4. Use a headset when talking on the phone.
We are all guilty of multitasking while working, and talking on the phone at the same time is our favorite way to save time, or so we believe. But, did you know thatplacing your phone between your ear and your neck creates tension on the muscles? To avoid this, get a headset so you can talk on the phone and continue working without adding stress and tension to your neck and shoulders.
5. Standing desk.
Standing desks have become extremely popular in offices because they help you maintain a good posture while working. While standing the whole day might seem impossible and tiring, using a standing desk for a few hours a day as opposed to staying seated all day, will help your posture a lot. Human beings are made for movement and not to sit around all day, and a standing desk will help you with this.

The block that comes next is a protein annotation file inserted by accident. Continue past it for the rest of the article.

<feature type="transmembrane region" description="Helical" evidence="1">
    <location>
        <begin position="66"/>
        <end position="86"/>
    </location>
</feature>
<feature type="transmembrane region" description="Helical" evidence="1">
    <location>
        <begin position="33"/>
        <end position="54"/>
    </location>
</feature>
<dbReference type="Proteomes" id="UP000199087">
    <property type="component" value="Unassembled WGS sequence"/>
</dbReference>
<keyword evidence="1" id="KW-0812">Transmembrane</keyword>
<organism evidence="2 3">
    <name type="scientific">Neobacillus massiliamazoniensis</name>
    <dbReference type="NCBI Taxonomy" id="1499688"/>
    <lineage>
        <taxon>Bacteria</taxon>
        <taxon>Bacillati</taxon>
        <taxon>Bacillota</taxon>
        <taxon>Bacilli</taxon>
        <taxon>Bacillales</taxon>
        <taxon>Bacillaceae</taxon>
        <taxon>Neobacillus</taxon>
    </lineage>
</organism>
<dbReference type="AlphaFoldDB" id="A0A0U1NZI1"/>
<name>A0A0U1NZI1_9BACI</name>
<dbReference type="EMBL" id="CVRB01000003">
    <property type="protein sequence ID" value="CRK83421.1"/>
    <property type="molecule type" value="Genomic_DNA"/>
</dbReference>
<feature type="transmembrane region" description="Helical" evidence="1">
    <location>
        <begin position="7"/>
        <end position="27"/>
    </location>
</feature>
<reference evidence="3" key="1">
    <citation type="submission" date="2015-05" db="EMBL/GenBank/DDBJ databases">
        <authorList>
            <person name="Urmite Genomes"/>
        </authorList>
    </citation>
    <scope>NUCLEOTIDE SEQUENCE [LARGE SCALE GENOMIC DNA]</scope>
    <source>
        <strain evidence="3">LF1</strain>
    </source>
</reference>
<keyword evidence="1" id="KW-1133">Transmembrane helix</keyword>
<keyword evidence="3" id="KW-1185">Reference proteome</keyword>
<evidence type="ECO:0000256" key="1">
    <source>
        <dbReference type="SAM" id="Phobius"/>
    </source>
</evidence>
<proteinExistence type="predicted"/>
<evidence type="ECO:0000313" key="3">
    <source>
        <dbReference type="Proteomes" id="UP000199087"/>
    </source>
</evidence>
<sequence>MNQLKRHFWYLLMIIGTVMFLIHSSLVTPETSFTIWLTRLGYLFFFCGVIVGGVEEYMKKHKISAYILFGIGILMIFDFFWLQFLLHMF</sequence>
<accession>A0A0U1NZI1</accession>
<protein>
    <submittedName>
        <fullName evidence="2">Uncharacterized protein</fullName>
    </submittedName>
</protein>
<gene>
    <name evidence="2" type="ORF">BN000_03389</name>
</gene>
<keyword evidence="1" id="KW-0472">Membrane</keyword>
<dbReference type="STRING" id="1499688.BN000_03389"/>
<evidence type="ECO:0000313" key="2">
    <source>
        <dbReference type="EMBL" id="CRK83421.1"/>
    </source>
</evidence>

There are many ways to improve your posture in the office, and the benefits will be rewarding. From relieving back and neck pain to improving your productivity and confidence. So what are you waiting for? Improve your posture today with the help of UpRight.
Everyone is talking about good posture. Recently, AOL News shared a few reasons why good posture is important, including leading to a better sex life. Then, Fast Company shared how good posture is the key to boosting your productivity, and Yahoo talked about how good posture and strong abs go hand-in-hand. It’s as if the world has suddenly stumbled upon one of the secrets to health and happiness and they can’t help sharing their good news.
And, really, it’s no wonder that good posture is going viral. There are just so many benefits of good posture and so many reasons why today’s society needs good posture more than ever. As UNILAD said in their viral pick up of the UPRIGHT Posture Trainer, “We all need this!”